Native Hawaiian Organizations Partner to Study Wellbeing in Hawaiʻi

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The ʻImi Pono Wellbeing Survey offers new insights on community resilience during the pandemic

Kamehameha Schools, Liliʻuokalani Trust, the Office of Hawaiian Affairs and Papa Ola Lōkahi will partner for a comprehensive, statewide study of wellbeing in Hawaiʻi. The findings will inform organizational planning and improve community services for Native Hawaiians.

Data collection for the 2022 ʻImi Pono Hawaiʻi Wellbeing Survey began on February 22 and will build on results from the partnership’s 2021 research. The latest findings from 2021 show that close family and neighbor relationships, a strong sense of place, connections to environment, high levels of civic engagement, and spirituality are key factors to community resilience in Hawaiʻi. However, uneven access to education and digital connectivity remain serious threats.

Those findings, along with ʻImi Pono briefs focused on COVID-19 Impacts, Strengths and Challenges to Native Hawaiian Wellbeing and ʻŌiwi Leadership are available online, accompanied by a dashboard with results for all survey questions, at: www.ksbe.edu/research/imi_pono_hawaii_wellbeing_survey

“From a Native Hawaiian perspective, resilience stems from the interdependence of Akua (God, gods), kānaka (people), and ʻāina (natural environment). When these relationships are in balance, communities often withstand or rebound from extreme challenges,” said Principal Strategist Dr. Brandon Ledward of Kamehameha Schools’ Strategy and Transformation Group.

“Hawaiʻi has many strengths when it comes to resilience, however, we also face real challenges. The inability of some Hawaiʻi households to access reliable, high-speed internet for learning, healthcare, or employment reduces human and financial capital. We know from prior studies that Native Hawaiians, rural residents, and economically disadvantaged groups are especially vulnerable to educational and digital connectivity gaps.”

Hawaiʻi residents, 18 years or older, can take the survey at www.hawaiiwellbeingsurvey.com. The survey will close when research quotas are achieved. But the ʻImi Pono partnership offers more than data.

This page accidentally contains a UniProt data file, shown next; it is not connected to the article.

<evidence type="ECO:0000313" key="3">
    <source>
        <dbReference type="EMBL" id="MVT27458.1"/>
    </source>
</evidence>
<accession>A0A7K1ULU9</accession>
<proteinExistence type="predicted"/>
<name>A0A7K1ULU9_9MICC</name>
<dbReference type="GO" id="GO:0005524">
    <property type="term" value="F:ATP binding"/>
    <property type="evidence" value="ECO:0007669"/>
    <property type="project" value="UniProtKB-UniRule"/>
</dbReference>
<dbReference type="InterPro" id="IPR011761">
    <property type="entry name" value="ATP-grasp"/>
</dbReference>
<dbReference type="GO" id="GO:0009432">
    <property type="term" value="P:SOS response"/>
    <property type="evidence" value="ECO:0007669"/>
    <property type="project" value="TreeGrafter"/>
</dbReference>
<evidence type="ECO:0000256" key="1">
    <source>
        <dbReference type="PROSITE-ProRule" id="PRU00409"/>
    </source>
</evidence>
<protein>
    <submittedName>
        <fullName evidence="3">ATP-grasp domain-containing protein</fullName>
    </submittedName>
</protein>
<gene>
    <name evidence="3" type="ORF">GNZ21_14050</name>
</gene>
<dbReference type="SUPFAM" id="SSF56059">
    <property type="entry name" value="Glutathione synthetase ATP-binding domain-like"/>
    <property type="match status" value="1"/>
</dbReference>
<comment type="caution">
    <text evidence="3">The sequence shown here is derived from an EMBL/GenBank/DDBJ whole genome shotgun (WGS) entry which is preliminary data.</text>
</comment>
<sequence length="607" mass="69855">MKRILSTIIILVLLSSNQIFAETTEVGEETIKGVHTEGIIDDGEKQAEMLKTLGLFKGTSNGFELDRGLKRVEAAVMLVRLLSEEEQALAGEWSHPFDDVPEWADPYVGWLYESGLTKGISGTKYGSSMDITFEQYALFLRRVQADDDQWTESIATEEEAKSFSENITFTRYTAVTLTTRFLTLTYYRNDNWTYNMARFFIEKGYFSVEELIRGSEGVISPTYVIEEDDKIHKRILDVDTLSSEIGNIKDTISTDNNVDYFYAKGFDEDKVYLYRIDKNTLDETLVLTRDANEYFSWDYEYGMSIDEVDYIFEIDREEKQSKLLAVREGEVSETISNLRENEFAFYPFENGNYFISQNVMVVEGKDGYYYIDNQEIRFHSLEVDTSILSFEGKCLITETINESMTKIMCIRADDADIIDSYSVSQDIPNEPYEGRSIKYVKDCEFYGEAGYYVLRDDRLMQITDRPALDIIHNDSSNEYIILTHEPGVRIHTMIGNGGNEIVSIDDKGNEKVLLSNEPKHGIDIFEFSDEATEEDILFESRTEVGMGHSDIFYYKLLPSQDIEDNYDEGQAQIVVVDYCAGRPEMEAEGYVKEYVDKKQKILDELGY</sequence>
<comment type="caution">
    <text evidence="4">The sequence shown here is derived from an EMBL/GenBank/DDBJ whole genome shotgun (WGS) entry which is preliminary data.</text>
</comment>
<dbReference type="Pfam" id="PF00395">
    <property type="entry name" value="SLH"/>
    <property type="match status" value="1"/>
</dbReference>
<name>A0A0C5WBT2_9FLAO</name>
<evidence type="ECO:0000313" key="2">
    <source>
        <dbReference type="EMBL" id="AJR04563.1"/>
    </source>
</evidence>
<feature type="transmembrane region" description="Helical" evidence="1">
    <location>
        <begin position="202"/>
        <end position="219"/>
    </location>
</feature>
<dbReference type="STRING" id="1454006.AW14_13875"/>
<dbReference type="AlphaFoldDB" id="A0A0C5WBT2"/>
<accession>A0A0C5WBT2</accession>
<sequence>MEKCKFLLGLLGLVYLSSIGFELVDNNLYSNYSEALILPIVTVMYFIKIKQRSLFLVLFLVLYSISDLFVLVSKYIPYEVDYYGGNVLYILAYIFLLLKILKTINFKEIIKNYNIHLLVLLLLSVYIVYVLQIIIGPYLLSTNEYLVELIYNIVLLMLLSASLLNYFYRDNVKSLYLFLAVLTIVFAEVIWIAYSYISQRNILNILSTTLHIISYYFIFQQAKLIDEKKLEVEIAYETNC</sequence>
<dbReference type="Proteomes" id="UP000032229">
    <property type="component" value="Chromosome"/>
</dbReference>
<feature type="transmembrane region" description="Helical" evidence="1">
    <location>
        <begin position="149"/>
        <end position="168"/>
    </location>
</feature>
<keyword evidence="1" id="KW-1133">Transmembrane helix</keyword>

“Kamehameha Schools, Liliʻuokalani Trust, Papa Ola Lōkahi and the Office of Hawaiian Affairs have their respective missions, visions, and focus, however, all four organizations desire the same outcome – to empower and strengthen our people and to build resilient, thriving communities,” said OHA Research Director Dr. Lisa Watkins-Victorino.

“Collaborating on the ʻImi Pono Survey allows us to leverage our resources and ʻike to meet our individual organizational needs as well as our collective desire to expand how we measure wellbeing from a Native Hawaiian perspective.”

“At Liliʻuokalani Trust, we have a deep commitment to making decisions that are aligned with the mission entrusted to us by our Mōʻī Wahine. We understand that the path to break the cycle of poverty and restore abundance for Native Hawaiians and Hawaiʻi must be based on our strengths with a clear-eyed view of our past and where we stand today. The survey is a way for us to engage with communities in order to create more just and equitable systems,” said Dr. Kathy Tibbetts, Director of Research and Evaluation for Liliʻuokalani Trust.

“Papa Ola Lōkahi is excited to join the ʻImi Pono partnership this year because we know that health and wellbeing are critical factors in the lives of Native Hawaiians. We’re very grateful for insights the community is sharing with us that will inform our services to ʻohana and communities,” said Tercia Ku, Research and Data Coordinator at Papa Ola Lōkahi.